Japan’s top four carmakers are recalling a total of 3.4 million cars over a defect in passenger airbags.
Toyota, which is recalling 1.73 million cars, said the vehicles had a defective part which “could cause the airbag inflator to rupture and deploy the airbag abnormally in a crash”.
Globally, Honda is recalling 1.13 million cars, Nissan almost 500,000 and Mazda 45,000.
In the UK, Toyota, Nissan and Honda are all recalling certain models.
The cars were sold in the years 2000-04, and the firms said the defective part was supplied by parts maker Takata Corp.
UK models affected include:
76,000 Toyota vehicles, including Corolla and Yaris, 60,000 Nissans, including X-Trail, Patrol, Almera, Almera Tino, Terrano II and Navara and 15,400 Hondas, most of them CRVs, but including 400 Jazz and Civic models.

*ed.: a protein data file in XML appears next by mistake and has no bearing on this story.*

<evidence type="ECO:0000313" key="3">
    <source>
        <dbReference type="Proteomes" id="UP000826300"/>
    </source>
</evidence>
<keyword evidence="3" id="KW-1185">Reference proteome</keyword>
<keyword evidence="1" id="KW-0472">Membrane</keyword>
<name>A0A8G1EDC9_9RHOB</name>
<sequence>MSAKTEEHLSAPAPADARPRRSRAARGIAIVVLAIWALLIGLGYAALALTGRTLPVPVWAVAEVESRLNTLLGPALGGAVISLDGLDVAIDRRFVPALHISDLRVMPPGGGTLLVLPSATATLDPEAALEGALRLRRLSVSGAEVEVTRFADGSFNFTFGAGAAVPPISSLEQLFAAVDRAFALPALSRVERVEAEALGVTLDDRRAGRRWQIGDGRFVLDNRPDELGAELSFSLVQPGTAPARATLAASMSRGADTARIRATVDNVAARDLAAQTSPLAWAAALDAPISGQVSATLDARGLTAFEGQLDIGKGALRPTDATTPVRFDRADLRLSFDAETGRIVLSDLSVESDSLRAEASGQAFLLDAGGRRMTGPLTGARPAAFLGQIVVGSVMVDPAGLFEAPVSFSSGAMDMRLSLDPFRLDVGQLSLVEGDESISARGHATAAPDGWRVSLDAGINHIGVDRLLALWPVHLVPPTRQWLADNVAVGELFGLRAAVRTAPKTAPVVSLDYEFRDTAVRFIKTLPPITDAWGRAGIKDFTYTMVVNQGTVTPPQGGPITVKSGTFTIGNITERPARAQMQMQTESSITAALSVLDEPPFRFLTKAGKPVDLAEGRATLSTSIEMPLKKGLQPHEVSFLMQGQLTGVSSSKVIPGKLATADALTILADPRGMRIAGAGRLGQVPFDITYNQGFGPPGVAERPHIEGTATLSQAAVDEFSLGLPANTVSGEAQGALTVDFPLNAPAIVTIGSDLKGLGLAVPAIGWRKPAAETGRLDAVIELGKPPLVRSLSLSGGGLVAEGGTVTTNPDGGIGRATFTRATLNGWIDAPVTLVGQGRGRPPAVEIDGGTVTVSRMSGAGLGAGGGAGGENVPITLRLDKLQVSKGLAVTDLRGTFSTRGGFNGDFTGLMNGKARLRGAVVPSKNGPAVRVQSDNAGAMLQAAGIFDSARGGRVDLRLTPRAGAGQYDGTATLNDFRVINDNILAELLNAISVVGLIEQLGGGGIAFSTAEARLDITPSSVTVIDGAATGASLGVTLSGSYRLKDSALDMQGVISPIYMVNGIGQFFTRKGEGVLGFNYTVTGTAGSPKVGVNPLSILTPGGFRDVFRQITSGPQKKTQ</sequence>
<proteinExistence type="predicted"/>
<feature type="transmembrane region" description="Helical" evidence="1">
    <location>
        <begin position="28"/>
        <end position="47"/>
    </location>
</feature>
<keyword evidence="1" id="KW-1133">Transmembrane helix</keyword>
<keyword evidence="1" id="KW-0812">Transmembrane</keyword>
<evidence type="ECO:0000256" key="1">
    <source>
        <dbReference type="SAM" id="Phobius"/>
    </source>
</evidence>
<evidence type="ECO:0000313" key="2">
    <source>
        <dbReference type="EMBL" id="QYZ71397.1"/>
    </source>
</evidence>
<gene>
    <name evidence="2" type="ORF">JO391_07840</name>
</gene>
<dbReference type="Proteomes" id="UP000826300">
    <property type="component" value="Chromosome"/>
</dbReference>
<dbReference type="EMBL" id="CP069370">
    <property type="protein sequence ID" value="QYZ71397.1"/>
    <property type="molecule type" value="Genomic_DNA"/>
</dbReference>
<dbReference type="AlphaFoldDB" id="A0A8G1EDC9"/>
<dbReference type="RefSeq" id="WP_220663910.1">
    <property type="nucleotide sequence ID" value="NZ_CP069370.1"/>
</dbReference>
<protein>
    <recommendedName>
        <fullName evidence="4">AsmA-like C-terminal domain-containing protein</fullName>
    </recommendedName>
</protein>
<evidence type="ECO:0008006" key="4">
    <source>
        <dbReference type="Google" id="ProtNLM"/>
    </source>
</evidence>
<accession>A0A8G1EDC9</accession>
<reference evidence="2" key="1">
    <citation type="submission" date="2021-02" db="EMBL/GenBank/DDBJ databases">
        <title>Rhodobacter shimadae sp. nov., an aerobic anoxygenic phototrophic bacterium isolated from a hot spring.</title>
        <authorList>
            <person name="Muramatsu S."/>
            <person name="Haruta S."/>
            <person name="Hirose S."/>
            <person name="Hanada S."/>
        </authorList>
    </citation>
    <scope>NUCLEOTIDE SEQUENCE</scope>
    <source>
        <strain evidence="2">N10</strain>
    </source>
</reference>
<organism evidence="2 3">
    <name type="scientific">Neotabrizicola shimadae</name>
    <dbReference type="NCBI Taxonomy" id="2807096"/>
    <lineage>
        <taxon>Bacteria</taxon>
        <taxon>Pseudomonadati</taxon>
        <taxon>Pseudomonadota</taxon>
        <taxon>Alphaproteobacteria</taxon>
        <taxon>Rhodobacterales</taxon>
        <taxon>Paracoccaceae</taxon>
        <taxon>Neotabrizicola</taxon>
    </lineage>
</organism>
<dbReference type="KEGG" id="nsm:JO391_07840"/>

Nissan advised UK customers to contact garages where the cars were bought or call 01923 899334.
Global car giants are usually quick to recall vehicles for inspection and repair as soon as they are aware of a fault.
These generally tend to be minor and it is rare that they are linked to accidents or fatalities.
Shares in Takata fell 9% to 1,819 yen on the Tokyo Stock Exchange on Thursday.
Ryo Sakai, a spokesperson for Toyota, told the BBC that the firm had received reports of five separate incidents of the airbag inflator being ruptured.
Two of these incidents took place in Japan and three in the US, Mr Sakai said.
However, he added that there had been no injuries as a result of the incidents.
Meanwhile, Honda, Nissan and Mazda said that there had been no incidents involving their cars.
All four carmakers have said that they will replace the defective parts for free.
“We are conducting a voluntary safety recall to address this issue and replace the front passenger bag inflator,” a spokesperson for Nissan told the BBC.
“We plan to notify the customers over the next 30 days,” he added.